2 The condition, current treatments and procedure

2 The condition, current treatments and procedure

The condition

2.1 Ascites is a common complication of cirrhosis of the liver. Build-up of fluid causes the abdomen to swell and may lead to discomfort, difficulty breathing, fatigue, nausea and poor appetite.

Current treatments

2.2 Treatment is usually diuretics and advice about dietary sodium restriction. For refractory ascites, treatment options include large-volume paracentesis, albumin infusion and insertion of a transjugular intrahepatic portosystemic shunt. These procedures may be used to support a patient who is waiting for a liver transplant.

The procedure

2.3 Subcutaneous automated low-flow pump implantation for refractory ascites is usually done under general anaesthesia, typically through 3 small incisions in the abdominal wall. A battery-powered pump with internal pressure sensors is implanted on the right side above the belt line. One catheter connects the pump to the peritoneal cavity, and another connects it to the urinary bladder. The pump and both catheters are secured with sutures to prevent migration. The pump removes fluid from the peritoneal cavity through the first catheter, and puts it into the bladder through the second catheter. The fluid is eliminated through normal micturition. The pump is programmed to remove pre-set daily volumes of fluid, and the pressure sensors prevent it from over-distending the bladder.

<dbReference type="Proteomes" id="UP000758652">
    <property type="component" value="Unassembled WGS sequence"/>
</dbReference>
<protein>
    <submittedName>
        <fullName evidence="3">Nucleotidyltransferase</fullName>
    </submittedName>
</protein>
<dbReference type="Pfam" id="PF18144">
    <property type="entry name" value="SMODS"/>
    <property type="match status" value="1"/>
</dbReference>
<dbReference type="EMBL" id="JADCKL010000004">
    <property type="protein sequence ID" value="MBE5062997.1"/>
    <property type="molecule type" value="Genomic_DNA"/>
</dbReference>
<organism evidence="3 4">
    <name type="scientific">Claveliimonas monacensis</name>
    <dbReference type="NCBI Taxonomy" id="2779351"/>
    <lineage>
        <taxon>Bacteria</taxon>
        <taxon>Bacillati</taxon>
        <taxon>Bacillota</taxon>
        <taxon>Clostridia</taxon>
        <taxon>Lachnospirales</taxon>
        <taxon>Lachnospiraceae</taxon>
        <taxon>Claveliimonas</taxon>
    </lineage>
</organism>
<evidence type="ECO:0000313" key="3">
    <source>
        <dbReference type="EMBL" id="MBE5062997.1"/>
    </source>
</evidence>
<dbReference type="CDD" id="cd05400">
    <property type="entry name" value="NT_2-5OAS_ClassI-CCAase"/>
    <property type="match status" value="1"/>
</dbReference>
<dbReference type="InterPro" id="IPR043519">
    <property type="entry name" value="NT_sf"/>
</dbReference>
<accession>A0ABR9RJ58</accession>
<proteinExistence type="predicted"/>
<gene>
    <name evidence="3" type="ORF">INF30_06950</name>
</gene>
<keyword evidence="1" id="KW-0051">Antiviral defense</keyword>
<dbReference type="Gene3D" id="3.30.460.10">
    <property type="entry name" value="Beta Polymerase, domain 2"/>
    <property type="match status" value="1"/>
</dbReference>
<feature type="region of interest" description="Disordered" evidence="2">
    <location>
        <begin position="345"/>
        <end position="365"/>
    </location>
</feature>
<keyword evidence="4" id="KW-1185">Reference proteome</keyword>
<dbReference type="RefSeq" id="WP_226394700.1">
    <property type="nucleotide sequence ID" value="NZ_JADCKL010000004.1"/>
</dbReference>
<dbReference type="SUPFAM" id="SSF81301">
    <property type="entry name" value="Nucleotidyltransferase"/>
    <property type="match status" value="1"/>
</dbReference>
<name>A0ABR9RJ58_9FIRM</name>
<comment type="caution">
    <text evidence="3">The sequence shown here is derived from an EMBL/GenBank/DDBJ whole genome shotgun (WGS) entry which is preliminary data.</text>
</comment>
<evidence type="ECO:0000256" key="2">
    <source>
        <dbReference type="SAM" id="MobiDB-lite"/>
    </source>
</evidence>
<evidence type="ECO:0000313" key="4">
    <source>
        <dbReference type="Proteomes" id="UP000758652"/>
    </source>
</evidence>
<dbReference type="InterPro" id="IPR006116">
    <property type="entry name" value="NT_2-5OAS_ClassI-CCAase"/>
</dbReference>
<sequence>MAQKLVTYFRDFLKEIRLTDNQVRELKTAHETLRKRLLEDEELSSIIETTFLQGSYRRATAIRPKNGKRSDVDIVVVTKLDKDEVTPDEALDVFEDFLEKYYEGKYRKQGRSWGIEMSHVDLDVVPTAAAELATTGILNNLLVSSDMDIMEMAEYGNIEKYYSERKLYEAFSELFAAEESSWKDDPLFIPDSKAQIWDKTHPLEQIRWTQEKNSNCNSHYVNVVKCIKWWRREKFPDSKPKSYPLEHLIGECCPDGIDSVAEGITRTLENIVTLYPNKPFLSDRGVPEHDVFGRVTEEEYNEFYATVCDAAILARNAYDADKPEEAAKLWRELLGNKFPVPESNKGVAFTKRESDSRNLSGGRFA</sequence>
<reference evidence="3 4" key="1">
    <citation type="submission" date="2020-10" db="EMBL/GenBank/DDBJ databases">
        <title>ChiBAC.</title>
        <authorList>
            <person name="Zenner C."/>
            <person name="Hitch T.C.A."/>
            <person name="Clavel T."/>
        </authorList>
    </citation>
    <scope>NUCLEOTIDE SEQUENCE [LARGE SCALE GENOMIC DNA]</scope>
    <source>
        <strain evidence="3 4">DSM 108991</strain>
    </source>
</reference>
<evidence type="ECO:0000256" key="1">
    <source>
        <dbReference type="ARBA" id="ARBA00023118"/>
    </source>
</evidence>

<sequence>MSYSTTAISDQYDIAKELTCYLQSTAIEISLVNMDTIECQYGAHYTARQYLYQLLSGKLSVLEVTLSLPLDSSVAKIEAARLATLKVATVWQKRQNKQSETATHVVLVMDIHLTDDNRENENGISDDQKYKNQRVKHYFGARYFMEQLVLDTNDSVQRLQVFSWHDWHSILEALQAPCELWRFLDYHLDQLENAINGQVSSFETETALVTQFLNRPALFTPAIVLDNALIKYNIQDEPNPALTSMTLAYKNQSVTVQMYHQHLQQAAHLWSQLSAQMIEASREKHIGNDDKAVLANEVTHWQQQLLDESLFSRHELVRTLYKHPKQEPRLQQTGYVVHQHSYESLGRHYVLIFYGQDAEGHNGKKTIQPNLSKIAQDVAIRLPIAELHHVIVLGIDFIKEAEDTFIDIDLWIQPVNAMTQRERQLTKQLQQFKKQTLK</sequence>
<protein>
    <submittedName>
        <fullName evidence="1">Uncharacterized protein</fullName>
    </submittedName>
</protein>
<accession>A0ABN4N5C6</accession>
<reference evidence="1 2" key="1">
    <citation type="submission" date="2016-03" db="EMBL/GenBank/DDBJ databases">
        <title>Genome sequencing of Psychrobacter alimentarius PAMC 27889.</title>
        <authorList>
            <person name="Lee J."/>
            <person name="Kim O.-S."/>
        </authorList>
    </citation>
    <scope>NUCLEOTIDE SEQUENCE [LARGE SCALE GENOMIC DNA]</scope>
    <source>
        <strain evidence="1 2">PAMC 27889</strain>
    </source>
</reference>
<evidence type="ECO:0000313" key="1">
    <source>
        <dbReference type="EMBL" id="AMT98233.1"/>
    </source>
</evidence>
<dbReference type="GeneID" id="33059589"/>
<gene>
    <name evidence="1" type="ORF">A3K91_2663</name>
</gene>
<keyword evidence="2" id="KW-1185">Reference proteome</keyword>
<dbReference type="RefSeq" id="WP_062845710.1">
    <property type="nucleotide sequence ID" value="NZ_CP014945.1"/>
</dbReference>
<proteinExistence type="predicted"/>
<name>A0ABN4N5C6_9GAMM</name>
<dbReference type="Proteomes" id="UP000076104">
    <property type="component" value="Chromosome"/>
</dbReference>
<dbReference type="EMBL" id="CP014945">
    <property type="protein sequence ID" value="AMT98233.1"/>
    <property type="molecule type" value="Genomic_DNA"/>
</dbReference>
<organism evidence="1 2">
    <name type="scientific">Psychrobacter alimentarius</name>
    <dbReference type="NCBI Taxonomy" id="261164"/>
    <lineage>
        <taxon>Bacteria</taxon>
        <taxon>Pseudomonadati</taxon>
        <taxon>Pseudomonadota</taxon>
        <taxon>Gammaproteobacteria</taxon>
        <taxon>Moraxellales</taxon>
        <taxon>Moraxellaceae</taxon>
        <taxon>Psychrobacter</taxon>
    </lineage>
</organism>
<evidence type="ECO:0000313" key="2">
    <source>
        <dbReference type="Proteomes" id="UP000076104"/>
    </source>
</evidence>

2.4 A clinician programs the pump wirelessly using an external hand-held charging device, according to the needs of the patient (based on previous large-volume paracentesis requirements, observed accumulation of ascites and body weight). The hand-held device is also used by the patient to charge the pump wirelessly, by holding it above the pump for about 30 minutes each day. The hand-held device collects data sent by the pump, which are downloaded to a computer for review by the clinician. Anonymised data are sent to the manufacturer, which sends a report to the clinician with a detailed analysis of the data and any recommendations.

2.5 The aim of the procedure is to avoid the accumulation of fluid, abdominal swelling and accompanying complications.

  • National Institute for Health and Care Excellence (NICE)